Toms River

Toms River by Dan Fagin Read Free Book Online

Book: Toms River by Dan Fagin Read Free Book Online
Authors: Dan Fagin
had spread to the liver and lymph nodes. Michael, the surgeon told his stunned parents, had a 50 percent chance of reaching his first birthday. A cure was unlikely (at the time, the long-term survival rate for metastatic neuroblastoma was only about 5 percent), but aggressive chemotherapy might buy him some time. 11
    Michael’s cancer, like most others, was named for the cells where the malignant transformation began. Neuroblasts are one of the everyday miracles of fetal development, primitive stem cells that form during the first days of an embryo’s existence and gradually transform into neurons, or nerve cells. In most of us, neuroblasts do their job and then quietly retire, occasionally stirring again to supply additional neurons when needed. But Michael’s neuroblasts neverstopped running at top speed. While he was still in the womb, they started to divide frenetically, clumping together in fast-growing tumors that first formed in his adrenal glands but could appear in any organ with nerve cells, including his eyes, spine, and brain. The cancer was named in 1910 after its origin in neuroblasts was confirmed, but Rudolf Virchow was the first to describe it, in 1864, based on a case description of a child with a large abdominal tumor. Michael’s cancer probably began in the first weeks of his mother’s pregnancy. A year later, the tumors were large enough to compress many of his vital organs, including his heart, lungs, spine, bowels, eyes, and brain. They also distorted Michael’s facial features, transforming his countenance from Raphaelite cherub to something much more abstract.
    By themselves, the symptoms of neuroblastoma were more than sufficient to kill Michael, but now he also had to face the horrific side effects of chemotherapy and high-dose steroid treatments, including chronic diarrhea and vomiting, severely stunted growth, a hypersensitive stomach, pounding headaches, brittle bones, and collapsed veins. It was all too much for the Gillicks, and after weeks of chemotherapy failed to slow the growth of the main abdominal tumor, they decided to take Michael home. When he turned six months old, his family celebrated Michael’s first birthday, assuming that it would be their only opportunity to do so. Linda Gillick called funeral parlors and even purchased an infant-sized coffin so that she would not have to go through the agony of buying one when the time came. Her son had been given the medical equivalent of a death sentence; he was trapped in a prison from which there was no realistic chance of escape.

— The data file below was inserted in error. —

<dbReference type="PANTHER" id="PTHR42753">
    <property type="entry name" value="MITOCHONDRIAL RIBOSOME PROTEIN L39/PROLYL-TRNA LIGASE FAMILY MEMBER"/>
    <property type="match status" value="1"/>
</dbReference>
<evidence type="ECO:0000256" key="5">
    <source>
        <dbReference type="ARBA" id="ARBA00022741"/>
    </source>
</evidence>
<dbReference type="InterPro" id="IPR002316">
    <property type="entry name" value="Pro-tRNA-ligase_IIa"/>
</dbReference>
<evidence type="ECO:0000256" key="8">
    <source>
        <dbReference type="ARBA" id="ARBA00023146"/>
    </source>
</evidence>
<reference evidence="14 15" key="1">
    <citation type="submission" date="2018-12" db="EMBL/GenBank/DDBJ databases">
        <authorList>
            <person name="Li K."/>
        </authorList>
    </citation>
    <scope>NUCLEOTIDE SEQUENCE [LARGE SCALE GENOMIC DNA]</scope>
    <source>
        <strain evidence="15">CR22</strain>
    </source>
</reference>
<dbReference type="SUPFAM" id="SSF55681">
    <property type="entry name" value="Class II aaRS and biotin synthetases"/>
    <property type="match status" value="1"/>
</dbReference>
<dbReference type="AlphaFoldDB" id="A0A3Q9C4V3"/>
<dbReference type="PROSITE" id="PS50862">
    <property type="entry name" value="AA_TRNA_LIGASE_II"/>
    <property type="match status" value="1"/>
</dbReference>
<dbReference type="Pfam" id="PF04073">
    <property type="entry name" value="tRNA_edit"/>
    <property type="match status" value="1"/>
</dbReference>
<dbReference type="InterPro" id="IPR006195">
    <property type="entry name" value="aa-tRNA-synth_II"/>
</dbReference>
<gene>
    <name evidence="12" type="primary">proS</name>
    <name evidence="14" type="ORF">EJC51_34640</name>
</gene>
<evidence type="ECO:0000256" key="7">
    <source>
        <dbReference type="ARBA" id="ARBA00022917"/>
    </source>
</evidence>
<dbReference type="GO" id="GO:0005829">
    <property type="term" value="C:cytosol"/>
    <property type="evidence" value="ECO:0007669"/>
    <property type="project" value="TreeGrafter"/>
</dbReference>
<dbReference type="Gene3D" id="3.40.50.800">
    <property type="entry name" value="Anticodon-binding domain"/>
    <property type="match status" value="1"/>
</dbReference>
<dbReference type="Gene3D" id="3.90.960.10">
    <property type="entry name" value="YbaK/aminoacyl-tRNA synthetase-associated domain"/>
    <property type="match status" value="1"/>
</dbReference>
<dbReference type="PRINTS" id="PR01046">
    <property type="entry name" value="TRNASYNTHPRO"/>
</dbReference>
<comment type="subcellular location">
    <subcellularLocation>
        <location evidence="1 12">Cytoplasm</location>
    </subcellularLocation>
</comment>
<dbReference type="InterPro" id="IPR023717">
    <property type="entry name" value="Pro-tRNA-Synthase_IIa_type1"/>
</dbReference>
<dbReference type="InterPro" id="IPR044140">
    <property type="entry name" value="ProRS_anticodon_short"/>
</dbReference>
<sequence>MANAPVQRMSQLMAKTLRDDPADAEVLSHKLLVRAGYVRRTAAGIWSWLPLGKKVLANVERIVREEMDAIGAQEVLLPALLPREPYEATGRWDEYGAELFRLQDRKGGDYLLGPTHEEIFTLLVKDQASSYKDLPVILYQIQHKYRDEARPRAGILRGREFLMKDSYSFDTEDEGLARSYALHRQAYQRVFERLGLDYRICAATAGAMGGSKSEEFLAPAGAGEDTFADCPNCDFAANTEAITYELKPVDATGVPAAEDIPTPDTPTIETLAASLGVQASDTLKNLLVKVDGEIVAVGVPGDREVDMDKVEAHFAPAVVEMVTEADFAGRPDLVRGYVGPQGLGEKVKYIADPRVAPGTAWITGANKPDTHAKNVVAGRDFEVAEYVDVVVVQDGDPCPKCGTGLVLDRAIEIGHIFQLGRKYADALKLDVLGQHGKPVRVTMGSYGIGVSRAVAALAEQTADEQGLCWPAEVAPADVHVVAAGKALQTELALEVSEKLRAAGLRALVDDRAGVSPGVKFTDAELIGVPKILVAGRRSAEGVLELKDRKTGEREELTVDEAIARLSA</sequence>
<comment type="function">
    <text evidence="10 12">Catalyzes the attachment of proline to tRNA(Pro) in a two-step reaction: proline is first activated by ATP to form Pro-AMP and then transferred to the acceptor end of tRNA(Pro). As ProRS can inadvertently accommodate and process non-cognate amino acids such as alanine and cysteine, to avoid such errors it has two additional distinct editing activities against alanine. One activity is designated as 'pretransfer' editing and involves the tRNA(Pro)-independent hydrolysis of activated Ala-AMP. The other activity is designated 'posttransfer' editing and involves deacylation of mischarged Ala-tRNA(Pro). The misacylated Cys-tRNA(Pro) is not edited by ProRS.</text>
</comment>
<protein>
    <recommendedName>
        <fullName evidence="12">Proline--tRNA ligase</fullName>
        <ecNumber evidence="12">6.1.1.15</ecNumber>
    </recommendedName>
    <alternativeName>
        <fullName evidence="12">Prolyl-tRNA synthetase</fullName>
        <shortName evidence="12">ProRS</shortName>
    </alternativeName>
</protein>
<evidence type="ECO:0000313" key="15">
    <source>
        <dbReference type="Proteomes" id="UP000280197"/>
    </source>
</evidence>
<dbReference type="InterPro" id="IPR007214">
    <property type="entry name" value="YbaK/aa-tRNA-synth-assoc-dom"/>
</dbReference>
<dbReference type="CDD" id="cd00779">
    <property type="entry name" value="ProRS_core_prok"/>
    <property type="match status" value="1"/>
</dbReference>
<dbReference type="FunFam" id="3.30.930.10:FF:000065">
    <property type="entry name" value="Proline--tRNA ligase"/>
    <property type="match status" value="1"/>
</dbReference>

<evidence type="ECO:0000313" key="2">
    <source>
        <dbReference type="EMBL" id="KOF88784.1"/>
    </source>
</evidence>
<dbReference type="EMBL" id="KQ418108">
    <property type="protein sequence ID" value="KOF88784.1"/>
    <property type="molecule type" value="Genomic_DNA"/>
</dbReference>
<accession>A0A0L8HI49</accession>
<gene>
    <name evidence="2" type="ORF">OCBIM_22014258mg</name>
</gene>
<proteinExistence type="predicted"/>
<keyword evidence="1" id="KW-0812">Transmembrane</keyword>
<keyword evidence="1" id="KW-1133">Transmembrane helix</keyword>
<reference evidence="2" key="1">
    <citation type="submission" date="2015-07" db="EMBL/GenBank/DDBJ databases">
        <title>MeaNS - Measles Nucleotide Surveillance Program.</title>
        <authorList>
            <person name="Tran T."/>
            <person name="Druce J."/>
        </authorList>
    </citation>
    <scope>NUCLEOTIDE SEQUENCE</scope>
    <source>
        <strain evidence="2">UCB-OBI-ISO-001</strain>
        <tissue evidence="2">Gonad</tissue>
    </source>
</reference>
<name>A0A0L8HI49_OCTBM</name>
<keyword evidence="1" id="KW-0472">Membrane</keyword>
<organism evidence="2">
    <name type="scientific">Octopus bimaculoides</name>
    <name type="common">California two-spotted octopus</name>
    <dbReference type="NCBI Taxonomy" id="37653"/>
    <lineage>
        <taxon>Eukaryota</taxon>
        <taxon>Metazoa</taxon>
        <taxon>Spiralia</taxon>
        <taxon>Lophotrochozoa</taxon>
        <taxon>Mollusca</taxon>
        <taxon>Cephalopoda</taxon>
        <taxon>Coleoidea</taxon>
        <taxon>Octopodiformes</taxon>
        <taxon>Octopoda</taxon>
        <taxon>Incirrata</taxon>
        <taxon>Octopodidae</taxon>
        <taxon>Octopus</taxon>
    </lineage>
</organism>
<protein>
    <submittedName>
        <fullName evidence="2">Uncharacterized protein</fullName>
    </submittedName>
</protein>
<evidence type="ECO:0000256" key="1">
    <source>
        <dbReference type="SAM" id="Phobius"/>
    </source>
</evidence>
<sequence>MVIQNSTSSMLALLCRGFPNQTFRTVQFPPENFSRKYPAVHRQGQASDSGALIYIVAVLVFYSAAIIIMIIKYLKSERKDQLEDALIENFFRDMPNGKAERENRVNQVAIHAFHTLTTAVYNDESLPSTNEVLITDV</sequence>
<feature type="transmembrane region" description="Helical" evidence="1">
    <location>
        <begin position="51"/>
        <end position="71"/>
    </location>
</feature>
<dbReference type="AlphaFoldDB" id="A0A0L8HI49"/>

Michael Gillick did not escape his cell, but he did not die either. He made it to Christmas, then to his real first birthday and then to another Christmas, and another. His tumors did not spontaneously disappear, as sometimes happens with neuroblastoma, but their growth slowed. Contrary to the doctors’ predictions, the malignancies did not crush any of his vital organs, though there were many terrifying emergency hospitalizations. Radiation therapy cost Michael his golden locks without eliminating the facial tumor that damaged his hearing, blurred his vision, and several times even temporarily blinded him—an especially terrifying experience for a child.Three types of chemotherapy similarly failed. At Michael’s insistence, the grueling treatments stopped when he was eight. Other than morphine, one of the few helpful drugs his ravaged body could tolerate was a blood pressure medication called Regitine. But that drug was no longer being produced in pill form by its manufacturer, a company the Gillicks had heard of because
everyone
in Toms River had heard of it: Ciba-Geigy, the Swiss corporation that owned the local chemical plant. Michael was slowly working through his stockpile of the pill.
    Several of Linda Gillick’s neighbors worked at the chemical plant, but she was far too preoccupied with Michael to pay attention to the occasional articles in the local papers about pollution there and at the

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